SEC Commissioner Hester Peirce called for the crypto industry to attempt to solve issues that plagued it during 2022 without waiting for regulators to act.
Peirce made the comment during a speech at the Duke University Digital Assets Conference on Jan. 20.
Crypto is burning
Peirce argued that “much of the crypto world is burning” in a fire lit by bad actors.
“The fires that bad and careless actors lit in the crypto world last year offer lessons for the new year… People within the crypto industry and those of us who regulate it could stand to learn something from the terrible, horrible, no good, very bad year of 2022.”
However, the commissioner also said that it takes time for technology as innovative as blockchain to find its feet — and while a new industry is evolving, it can look “downright harmful” to outsiders looking in.
Peirce said it is up to those building in the blockchain space to establish its true value proposition, not advocates or proponents sitting on the sidelines. Furthermore, she put the onus on developers to “fix” any issues in the space rather than waiting for regulatory guidance.
“People who believe in crypto’s future is that they should not wait for regulators to fix the problems that bubbled to the surface in 2022.”
Peirce said that progress is being made within the SEC regarding crypto regulation. For example, blockchain-empowered companies take “longer than normal” to navigate SEC registration but are not unilaterally denied enrollment.
The current SEC process involves giving notice to projects that enforcement will not be actioned “if certain conditions are met.” Peirce said she supports the “notice and comment process,” but added that “it may be appropriate to be flexible in applying existing disclosure requirements.”
Peirce said the SEC’s current system needs improvement to help make the process smoother for those looking to work within the law. She said:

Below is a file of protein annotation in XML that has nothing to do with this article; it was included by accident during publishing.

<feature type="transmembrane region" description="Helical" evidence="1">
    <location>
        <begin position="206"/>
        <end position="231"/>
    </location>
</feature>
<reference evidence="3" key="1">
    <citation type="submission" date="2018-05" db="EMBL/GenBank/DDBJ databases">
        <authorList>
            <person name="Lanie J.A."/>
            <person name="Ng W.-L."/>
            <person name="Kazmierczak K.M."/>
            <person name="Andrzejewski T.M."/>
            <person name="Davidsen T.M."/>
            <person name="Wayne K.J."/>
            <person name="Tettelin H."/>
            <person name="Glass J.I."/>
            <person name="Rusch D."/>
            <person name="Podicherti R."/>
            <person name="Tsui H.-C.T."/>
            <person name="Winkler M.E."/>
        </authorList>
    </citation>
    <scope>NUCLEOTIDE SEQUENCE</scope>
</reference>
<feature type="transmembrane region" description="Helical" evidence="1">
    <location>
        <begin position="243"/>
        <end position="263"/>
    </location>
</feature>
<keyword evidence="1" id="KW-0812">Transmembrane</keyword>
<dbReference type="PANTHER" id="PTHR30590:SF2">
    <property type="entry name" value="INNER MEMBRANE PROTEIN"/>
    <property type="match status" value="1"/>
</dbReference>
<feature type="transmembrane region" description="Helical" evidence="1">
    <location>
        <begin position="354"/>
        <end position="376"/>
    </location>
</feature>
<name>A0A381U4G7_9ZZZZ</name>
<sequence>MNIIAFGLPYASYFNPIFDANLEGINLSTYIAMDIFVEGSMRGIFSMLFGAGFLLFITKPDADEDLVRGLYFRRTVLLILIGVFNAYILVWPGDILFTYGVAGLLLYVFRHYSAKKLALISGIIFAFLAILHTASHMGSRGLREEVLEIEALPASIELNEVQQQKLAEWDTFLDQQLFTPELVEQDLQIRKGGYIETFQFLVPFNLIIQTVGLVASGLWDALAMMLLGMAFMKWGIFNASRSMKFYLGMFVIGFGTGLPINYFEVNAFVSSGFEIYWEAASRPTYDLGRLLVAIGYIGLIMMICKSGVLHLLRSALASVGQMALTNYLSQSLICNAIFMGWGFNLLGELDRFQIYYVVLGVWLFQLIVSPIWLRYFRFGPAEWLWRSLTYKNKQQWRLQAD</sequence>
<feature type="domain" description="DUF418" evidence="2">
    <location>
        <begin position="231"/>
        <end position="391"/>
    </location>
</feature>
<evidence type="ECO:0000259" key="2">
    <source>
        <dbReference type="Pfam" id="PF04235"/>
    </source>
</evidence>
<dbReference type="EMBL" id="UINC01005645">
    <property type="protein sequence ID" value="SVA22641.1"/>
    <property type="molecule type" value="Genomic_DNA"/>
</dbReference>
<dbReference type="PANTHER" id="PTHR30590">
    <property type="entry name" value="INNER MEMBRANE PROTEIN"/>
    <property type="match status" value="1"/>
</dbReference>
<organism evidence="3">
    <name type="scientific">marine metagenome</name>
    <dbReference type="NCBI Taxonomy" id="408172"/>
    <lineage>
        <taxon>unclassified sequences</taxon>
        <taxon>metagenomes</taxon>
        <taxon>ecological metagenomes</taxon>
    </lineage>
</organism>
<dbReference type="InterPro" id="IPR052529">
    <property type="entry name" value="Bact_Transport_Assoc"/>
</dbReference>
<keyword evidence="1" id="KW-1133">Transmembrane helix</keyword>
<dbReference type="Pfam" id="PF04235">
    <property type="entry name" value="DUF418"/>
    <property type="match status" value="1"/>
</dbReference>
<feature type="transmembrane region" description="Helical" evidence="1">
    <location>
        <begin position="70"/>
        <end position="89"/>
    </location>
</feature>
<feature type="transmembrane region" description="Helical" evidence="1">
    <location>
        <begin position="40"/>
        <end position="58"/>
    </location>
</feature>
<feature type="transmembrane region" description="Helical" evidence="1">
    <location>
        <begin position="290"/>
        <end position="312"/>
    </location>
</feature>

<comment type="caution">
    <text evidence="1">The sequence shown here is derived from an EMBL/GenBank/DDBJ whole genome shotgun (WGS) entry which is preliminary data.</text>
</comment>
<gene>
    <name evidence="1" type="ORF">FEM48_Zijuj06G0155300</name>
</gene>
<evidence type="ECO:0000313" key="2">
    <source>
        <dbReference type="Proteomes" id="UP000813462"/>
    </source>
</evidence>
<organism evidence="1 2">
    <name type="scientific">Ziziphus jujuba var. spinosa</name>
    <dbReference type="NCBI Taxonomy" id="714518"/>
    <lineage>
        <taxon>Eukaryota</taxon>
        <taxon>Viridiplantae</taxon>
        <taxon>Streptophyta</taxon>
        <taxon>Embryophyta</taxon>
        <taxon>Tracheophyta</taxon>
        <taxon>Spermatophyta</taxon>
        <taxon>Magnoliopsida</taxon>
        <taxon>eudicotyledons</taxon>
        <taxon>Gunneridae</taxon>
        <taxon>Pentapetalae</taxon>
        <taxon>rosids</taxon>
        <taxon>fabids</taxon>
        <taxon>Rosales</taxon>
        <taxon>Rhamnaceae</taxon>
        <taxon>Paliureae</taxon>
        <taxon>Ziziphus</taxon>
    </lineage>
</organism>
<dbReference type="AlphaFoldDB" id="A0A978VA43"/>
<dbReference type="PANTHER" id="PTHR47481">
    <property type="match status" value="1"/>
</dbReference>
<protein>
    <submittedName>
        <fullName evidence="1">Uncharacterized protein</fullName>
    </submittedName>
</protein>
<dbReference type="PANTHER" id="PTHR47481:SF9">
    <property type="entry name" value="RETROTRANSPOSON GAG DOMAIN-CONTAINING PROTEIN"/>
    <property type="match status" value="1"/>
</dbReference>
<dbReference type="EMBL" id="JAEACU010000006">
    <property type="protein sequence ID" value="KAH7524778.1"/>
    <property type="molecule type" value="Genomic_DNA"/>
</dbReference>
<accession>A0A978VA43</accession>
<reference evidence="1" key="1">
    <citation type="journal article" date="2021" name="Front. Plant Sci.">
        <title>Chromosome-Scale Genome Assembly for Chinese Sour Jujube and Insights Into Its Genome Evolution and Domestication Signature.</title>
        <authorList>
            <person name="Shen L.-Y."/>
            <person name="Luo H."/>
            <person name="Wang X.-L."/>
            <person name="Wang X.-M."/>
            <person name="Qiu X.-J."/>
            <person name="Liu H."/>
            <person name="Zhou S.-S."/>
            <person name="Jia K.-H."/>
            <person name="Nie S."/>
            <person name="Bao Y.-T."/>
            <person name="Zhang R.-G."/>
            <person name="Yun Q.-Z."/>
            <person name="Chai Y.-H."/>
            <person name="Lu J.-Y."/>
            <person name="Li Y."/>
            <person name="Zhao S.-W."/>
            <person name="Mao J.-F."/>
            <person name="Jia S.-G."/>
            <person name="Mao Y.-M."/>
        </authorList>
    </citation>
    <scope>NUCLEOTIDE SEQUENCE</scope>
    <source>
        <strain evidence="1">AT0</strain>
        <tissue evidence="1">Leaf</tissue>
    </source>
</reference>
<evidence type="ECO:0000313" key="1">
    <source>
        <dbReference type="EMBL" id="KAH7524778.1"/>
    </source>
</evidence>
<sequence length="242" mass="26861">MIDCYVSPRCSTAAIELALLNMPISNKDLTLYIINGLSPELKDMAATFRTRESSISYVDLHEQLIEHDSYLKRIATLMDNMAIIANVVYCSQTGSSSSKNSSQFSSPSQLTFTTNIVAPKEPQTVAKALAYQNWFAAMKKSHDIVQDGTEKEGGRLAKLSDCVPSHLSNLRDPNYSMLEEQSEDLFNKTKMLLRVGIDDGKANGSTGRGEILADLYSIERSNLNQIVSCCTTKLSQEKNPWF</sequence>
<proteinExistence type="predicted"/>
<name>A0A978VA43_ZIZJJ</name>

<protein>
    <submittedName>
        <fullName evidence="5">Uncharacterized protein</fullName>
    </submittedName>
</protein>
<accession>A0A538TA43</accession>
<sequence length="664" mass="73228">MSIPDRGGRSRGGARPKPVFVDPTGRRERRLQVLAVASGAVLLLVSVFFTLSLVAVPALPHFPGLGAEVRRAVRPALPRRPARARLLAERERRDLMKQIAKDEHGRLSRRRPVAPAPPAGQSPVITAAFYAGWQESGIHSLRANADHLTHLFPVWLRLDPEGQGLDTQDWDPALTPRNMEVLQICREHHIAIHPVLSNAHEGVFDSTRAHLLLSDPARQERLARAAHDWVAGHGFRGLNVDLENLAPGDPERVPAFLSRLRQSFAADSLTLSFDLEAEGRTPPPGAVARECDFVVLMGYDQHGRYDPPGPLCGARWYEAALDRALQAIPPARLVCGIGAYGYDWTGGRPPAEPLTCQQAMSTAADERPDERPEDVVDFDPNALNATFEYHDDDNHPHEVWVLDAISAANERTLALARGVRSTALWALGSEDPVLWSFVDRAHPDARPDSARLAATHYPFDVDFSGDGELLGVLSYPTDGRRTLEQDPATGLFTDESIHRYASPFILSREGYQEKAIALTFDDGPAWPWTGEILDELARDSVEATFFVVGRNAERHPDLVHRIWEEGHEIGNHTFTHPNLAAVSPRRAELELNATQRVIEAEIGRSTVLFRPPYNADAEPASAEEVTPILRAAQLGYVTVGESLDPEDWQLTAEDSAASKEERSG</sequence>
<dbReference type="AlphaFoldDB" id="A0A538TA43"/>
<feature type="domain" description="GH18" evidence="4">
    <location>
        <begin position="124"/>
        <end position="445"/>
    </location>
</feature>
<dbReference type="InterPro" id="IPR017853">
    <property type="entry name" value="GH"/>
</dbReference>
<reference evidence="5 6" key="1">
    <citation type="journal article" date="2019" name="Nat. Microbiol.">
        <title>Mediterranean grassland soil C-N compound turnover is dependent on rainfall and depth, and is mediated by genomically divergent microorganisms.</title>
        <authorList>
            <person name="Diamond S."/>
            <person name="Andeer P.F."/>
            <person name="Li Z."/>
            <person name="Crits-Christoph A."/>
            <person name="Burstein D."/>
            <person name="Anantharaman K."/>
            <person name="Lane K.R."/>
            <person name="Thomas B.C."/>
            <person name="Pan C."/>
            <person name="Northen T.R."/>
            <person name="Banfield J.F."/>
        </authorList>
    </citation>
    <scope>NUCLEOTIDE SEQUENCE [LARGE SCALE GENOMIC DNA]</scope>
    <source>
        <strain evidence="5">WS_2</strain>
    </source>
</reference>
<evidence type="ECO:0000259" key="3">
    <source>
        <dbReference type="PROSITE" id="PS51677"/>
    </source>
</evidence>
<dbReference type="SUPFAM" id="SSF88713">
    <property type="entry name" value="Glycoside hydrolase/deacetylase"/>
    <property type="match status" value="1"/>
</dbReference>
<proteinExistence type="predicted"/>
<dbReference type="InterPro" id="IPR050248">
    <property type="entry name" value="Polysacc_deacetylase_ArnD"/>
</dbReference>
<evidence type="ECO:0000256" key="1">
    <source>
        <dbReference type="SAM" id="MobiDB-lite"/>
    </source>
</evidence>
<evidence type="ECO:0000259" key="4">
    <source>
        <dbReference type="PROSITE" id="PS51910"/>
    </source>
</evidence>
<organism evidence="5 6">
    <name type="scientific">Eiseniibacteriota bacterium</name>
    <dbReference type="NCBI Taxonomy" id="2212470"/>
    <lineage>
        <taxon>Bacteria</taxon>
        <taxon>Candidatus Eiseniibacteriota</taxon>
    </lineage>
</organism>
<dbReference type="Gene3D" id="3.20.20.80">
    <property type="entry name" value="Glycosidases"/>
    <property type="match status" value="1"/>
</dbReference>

“The SEC needs to conduct better, more precise, and more transparent legal analysis… that results in what one lawyer has dubbed “regulation by anxiety.” Operating in such an opaque environment is very stressful for law-abiding people.”
Peirce believes that a nuanced approach to crypto regulation may be required on top of recognizing the varying sectors within the blockchain space. For example, much of the SEC’s regulatory guidance is designed for centralized entities and, thus, may not work for decentralized projects.
“A more tailored crypto disclosure regime would be good for investors and crypto companies.”
In a bold statement, Peirce also remarked that some baked-in DeFi tools might allow the world of decentralized finance to offer self-regulation. She said:
“DeFi deserves special consideration because of its unique properties, some of which take the place of functions that regulation otherwise might perform.”
Peirce’s understanding of the nuanced nature of the blockchain space is evident throughout her speech. She also rejected SBF’s recommendation that front-end DeFi portals be the target of regulation rather than the underlying codebase, as it would undermine the decentralized nature of the industry. According to Peirce:
“Attempts to force DeFi into a traditional regulatory framework likely would produce a system in which a few large companies operated registered DeFi front-ends. Sounds a lot like centralized finance.”